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Or Starrs of Morning,
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on every leaf and every flouer
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Impearls: HIC 4.15: Music

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Earthdate 2005-11-12

Music   by A. L. Kroeber

Music, like art, is difficult to characterize without a special vocabulary that has grown up around it.  Such vocabularies do not exist for most primitive arts because their essential qualities are too foreign from our own.  Usually it is only certain incidental features of an alien art that have any meaning in our thinking and feeling.  We detach these aspects of expression from their roots and describe them in terms which seem significant but are of real meaning only as they refer to our own schemes.  It is only the individual endowed with exceptional sympathy or sensibility that can understand any primitive art without a long acquaintance; and since most people have not the interest to familiarize themselves with the art of their own civilization they are wholly incapable of knowing what a remote foreign one is about.  Hence they prefer Indian baskets with bastard European patterns; and though they may find something vaguely pleasing in many primitive works of decoration — if seen sufficiently rarely — the quality which appears is that of strangeness and the grotesque.

It is the same with music.  The first impresion of a native song is one of funny noises, grunts, deflected intonations; and the almost invariable report is of plaintiveness, wailing monotony, minor wistfulness — emotions which the hopeful lover, the religious devotee, the community celebrating a victory certainly were not trying to render when they uttered the song.  A few examples in our inadequate notation convey but a terribly distorted impression.  The music must be heard and heard and heard by those both willing and able to listen to it before it can be understood.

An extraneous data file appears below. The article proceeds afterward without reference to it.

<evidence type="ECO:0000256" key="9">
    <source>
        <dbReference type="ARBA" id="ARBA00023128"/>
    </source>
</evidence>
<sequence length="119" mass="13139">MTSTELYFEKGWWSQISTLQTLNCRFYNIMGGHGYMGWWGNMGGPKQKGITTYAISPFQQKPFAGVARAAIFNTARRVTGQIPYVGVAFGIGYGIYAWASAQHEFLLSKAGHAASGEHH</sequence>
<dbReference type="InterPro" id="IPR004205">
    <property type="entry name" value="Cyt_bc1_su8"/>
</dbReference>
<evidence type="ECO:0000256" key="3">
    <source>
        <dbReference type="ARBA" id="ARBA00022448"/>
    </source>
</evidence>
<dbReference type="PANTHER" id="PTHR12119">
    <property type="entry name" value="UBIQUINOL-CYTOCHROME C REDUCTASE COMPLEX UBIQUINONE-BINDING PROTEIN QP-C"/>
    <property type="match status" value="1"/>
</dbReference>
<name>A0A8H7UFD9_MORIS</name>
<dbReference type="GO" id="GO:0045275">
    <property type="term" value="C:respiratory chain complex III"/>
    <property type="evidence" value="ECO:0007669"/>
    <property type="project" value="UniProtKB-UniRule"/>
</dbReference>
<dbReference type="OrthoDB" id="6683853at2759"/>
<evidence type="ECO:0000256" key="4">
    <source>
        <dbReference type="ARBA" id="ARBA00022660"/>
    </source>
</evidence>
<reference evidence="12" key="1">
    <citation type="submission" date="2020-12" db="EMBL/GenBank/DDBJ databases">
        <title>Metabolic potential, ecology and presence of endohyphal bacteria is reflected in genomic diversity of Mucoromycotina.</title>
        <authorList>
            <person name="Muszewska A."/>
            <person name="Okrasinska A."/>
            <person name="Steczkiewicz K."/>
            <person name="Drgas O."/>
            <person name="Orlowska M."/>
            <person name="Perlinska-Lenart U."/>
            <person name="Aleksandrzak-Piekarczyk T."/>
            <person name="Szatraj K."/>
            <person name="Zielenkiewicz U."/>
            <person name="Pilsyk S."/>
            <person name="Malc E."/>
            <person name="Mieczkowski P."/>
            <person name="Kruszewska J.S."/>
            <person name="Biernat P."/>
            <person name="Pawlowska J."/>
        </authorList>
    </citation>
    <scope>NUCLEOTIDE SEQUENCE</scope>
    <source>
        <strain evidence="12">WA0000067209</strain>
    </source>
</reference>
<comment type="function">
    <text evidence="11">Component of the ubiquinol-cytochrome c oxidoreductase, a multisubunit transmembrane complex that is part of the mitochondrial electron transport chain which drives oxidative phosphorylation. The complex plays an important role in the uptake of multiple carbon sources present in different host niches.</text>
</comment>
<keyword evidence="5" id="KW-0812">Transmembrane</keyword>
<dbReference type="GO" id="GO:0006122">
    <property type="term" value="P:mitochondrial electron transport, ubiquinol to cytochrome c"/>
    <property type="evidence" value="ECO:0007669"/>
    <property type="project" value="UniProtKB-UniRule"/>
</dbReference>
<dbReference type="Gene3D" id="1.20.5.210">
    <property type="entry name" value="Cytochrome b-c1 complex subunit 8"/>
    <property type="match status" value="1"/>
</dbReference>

Nevertheless the most casual can discern with ease a distinctiveness in northwestern music.  Hear again and again any half dozen songs of the Yurok, the Yana, the Pomo, and the Yokuts.  Then listen to a new song from one of the latter three nations.  Only a fairly proficient musician would venture its definite attribution to one of the three peoples: their range of stylistic peculiarity is slight.  But let the additional song be from the Yurok, and even the novice could usually place it with confidence.  It should be added that the Yurok themselves can not distinguish their own music from that of the Hupa and Karok, and in many cases from that of other near-by tribes.  But the difference of northwestern songs from those of central California in mass is considerable.

A few external traits can be mentioned.  The northwesterner, particularly in the music of his great dances, loves to leap upward an octave or more to a long, powerful note, and then sink back from this by a series of slides, often of a continuous tonal transition.  The accompanists at time chant a rhythmic bass pulse without definite melodic relation to the strain.  The levels and climaxes vary enormously in pitch, in rhythm, in intensity of intonation.  Central Californian music moves more uniformly in a narrower range of smaller intervals.

These are inadequate hints; but they reveal the rich and unexplored field that lies cultivable for understanding to him with sympathy, patience, and a catholic musical sense.  For centuries hundreds of thousands of human beings in California have been forming a style, a variety of styles, according to nation and occasion, in which they expressed some of their profoundest feelings; and we can not yet make a single exact and intelligible remark about their accomplishments.

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